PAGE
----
Liars Go Shopping with Pants on Fire

Sorry Virginia, people sometimes lie. And, at least according to a study from the University of Sydney, retailers should consider letting shoppers who lie during a service encounter get away with it.

The researchers said existing research shows us that people tell an average of one to two lies per day, and their study, to be published in the October issue of Journal of Consumer Research, found that participants were more ready to lie in a business encounter than generally assumed for a material award. Complicating matters further, the study found that liars are more pleased than truth-tellers with the shopping experience if the lie leads to a successful outcome and more disappointed with a negative outcome.

In a series of lab experiments, participants either told the truth or lied during conversations with service providers in order to pursue a material reward. In one experiment, participants responded to a number of questions that resulted in their ineligibility for a prize. After being told they were ineligible, the participants were given a chance to lie to the study administrator in order to acquire the prize. Around 50 percent of participants were prepared to lie.

But the results also showed that liars reported "more extreme evaluations" of the outcomes than truth tellers with their hopes rising higher on a positive outcome.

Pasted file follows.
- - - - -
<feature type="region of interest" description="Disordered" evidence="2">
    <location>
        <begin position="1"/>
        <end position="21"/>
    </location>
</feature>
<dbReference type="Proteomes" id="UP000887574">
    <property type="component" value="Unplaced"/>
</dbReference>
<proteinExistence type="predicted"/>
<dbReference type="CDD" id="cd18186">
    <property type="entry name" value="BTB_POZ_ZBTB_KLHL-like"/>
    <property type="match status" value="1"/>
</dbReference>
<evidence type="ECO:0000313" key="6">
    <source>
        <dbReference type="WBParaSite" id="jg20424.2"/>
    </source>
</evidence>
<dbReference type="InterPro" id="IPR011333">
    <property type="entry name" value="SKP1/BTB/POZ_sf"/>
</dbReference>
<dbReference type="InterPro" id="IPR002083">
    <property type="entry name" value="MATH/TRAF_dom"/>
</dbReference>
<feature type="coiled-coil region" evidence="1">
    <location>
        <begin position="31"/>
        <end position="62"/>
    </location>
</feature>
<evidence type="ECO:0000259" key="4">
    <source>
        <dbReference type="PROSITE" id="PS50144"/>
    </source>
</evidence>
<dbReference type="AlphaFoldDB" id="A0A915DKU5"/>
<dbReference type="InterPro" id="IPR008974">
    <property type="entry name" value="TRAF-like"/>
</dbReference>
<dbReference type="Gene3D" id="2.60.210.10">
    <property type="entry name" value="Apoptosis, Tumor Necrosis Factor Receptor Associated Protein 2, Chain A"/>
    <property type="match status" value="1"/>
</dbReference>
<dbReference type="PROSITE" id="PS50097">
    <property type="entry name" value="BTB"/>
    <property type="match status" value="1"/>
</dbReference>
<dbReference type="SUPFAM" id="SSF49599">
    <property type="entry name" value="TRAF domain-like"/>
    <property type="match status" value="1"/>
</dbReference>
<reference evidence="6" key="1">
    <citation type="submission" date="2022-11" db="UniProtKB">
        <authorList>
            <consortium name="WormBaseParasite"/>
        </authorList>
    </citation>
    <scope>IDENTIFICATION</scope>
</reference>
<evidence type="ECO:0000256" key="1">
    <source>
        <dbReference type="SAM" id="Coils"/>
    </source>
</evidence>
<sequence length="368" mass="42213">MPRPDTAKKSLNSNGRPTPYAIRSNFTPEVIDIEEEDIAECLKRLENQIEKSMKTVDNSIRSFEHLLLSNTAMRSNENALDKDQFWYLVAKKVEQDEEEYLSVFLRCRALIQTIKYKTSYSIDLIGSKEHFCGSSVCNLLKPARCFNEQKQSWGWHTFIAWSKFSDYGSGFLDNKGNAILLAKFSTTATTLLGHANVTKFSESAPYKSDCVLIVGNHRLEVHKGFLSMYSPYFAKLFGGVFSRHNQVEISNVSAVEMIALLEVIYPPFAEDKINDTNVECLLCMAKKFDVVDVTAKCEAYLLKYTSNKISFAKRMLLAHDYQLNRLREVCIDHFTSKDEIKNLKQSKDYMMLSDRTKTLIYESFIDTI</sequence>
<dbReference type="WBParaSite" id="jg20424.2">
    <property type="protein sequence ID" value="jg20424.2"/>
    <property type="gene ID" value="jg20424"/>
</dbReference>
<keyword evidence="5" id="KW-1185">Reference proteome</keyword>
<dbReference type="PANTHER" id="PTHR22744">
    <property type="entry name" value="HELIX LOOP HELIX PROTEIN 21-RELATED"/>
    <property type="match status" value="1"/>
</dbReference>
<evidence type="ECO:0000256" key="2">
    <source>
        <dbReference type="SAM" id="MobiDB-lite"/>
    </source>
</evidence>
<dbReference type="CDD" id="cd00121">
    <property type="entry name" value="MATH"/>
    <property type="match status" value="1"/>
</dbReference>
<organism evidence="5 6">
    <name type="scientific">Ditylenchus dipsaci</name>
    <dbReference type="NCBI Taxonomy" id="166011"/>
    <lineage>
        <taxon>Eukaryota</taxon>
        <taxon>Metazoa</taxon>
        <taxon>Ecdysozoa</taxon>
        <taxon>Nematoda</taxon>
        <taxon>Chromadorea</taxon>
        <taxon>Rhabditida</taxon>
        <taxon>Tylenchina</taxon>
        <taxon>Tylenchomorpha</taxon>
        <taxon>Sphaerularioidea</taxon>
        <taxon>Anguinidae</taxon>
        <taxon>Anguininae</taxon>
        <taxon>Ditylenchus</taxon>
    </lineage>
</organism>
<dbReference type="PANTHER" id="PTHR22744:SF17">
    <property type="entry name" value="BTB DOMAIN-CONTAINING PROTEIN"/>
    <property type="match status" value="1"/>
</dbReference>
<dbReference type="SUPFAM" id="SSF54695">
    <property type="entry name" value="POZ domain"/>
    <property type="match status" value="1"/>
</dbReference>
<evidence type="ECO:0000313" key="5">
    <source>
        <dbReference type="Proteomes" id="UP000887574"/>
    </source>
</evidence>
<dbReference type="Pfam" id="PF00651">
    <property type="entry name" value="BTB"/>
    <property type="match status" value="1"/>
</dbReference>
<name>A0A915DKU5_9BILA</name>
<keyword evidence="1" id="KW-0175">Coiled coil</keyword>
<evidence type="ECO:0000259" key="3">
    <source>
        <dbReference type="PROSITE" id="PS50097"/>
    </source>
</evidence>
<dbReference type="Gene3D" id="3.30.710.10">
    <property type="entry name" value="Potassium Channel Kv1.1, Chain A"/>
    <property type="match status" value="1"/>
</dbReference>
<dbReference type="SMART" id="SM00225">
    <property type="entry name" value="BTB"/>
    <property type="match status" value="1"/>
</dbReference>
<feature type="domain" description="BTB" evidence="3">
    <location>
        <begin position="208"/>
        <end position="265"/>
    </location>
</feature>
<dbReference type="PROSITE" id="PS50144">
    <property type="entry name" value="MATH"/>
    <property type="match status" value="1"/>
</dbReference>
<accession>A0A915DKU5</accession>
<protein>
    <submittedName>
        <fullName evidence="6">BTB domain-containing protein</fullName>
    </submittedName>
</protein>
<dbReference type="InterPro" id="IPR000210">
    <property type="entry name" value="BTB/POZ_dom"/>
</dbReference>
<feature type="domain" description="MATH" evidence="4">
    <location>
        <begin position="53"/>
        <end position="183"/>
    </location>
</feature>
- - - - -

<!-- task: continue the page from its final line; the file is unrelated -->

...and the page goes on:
"Although we might expect that a positive outcome would be 'tainted' for liars as they would feel guilty about their actions, liars are significantly more satisfied than truth tellers," wrote professors Christina Anthony and Elizabeth Cowley, in a statement from the University of Sydney.

The authors believe the reason is that lying is hard work.

"Because liars are busy lying, they have fewer mental resources available for other tasks. One such important task involves using feedback from the listener to update one's expectations about how the conversation is progressing," the authors wrote. "Consequently, liars are more surprised by the final outcome than truth tellers, which, in turn, results in a stronger reaction to it."

The study first concludes that retailers should perhaps not over-zealously pursue deceptive consumers because the staff may end up accusing some truth-tellers, leaving them "feeling overly scrutinized and angry."

But the more complicated reason is that letting people periodically get away with lies in a business encounter increases the consumer's satisfaction level and enhances goodwill. Perhaps more critically, being caught in a lie greatly diminishes that consumer's satisfaction levels. Said Prof. Anthony, "Because a successful lie may increase satisfaction with a transaction, if the marketer does not have too much to lose it may be wise to let the consumer get away with the lie."

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